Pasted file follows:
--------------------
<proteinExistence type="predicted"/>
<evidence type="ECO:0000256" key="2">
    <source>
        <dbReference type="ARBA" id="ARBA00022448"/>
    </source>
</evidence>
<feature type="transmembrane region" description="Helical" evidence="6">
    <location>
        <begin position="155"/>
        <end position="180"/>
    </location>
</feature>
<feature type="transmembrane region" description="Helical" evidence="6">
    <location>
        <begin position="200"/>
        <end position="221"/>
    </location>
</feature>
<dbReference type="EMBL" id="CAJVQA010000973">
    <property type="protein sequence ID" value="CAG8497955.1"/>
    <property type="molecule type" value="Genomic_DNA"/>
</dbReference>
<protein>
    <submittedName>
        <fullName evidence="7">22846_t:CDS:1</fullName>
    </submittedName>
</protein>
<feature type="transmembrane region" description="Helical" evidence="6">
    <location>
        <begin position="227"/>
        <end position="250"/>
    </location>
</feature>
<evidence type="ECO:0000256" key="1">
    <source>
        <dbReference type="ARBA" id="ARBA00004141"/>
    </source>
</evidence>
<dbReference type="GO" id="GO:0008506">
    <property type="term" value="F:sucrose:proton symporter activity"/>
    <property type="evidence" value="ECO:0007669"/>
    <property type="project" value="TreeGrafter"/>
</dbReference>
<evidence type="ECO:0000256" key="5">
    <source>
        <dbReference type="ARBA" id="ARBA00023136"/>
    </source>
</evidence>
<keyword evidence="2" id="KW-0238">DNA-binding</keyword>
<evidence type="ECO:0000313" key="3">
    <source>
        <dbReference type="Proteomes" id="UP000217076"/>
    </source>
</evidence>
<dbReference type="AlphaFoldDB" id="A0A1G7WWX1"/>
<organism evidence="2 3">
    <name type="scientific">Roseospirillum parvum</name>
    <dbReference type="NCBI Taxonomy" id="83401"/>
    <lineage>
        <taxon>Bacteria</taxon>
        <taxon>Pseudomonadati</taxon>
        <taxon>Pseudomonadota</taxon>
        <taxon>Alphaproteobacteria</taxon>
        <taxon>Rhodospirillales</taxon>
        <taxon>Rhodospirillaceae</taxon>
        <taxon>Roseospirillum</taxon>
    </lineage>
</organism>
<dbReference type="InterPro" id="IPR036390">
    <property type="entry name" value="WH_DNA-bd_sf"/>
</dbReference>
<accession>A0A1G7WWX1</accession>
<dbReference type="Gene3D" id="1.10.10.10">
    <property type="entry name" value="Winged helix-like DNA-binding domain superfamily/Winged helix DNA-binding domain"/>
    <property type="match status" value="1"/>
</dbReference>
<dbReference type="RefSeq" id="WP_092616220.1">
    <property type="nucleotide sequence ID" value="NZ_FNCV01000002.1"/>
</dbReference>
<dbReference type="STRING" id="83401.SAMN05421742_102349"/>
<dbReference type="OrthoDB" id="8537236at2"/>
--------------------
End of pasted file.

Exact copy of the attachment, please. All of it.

<proteinExistence type="predicted"/>
<evidence type="ECO:0000256" key="2">
    <source>
        <dbReference type="ARBA" id="ARBA00022448"/>
    </source>
</evidence>
<feature type="transmembrane region" description="Helical" evidence="6">
    <location>
        <begin position="155"/>
        <end position="180"/>
    </location>
</feature>
<feature type="transmembrane region" description="Helical" evidence="6">
    <location>
        <begin position="200"/>
        <end position="221"/>
    </location>
</feature>
<dbReference type="EMBL" id="CAJVQA010000973">
    <property type="protein sequence ID" value="CAG8497955.1"/>
    <property type="molecule type" value="Genomic_DNA"/>
</dbReference>
<protein>
    <submittedName>
        <fullName evidence="7">22846_t:CDS:1</fullName>
    </submittedName>
</protein>
<feature type="transmembrane region" description="Helical" evidence="6">
    <location>
        <begin position="227"/>
        <end position="250"/>
    </location>
</feature>
<evidence type="ECO:0000256" key="1">
    <source>
        <dbReference type="ARBA" id="ARBA00004141"/>
    </source>
</evidence>
<dbReference type="GO" id="GO:0008506">
    <property type="term" value="F:sucrose:proton symporter activity"/>
    <property type="evidence" value="ECO:0007669"/>
    <property type="project" value="TreeGrafter"/>
</dbReference>
<evidence type="ECO:0000256" key="5">
    <source>
        <dbReference type="ARBA" id="ARBA00023136"/>
    </source>
</evidence>
<keyword evidence="2" id="KW-0238">DNA-binding</keyword>
<evidence type="ECO:0000313" key="3">
    <source>
        <dbReference type="Proteomes" id="UP000217076"/>
    </source>
</evidence>
<dbReference type="AlphaFoldDB" id="A0A1G7WWX1"/>
<organism evidence="2 3">
    <name type="scientific">Roseospirillum parvum</name>
    <dbReference type="NCBI Taxonomy" id="83401"/>
    <lineage>
        <taxon>Bacteria</taxon>
        <taxon>Pseudomonadati</taxon>
        <taxon>Pseudomonadota</taxon>
        <taxon>Alphaproteobacteria</taxon>
        <taxon>Rhodospirillales</taxon>
        <taxon>Rhodospirillaceae</taxon>
        <taxon>Roseospirillum</taxon>
    </lineage>
</organism>
<dbReference type="InterPro" id="IPR036390">
    <property type="entry name" value="WH_DNA-bd_sf"/>
</dbReference>
<accession>A0A1G7WWX1</accession>
<dbReference type="Gene3D" id="1.10.10.10">
    <property type="entry name" value="Winged helix-like DNA-binding domain superfamily/Winged helix DNA-binding domain"/>
    <property type="match status" value="1"/>
</dbReference>
<dbReference type="RefSeq" id="WP_092616220.1">
    <property type="nucleotide sequence ID" value="NZ_FNCV01000002.1"/>
</dbReference>
<dbReference type="STRING" id="83401.SAMN05421742_102349"/>
<dbReference type="OrthoDB" id="8537236at2"/>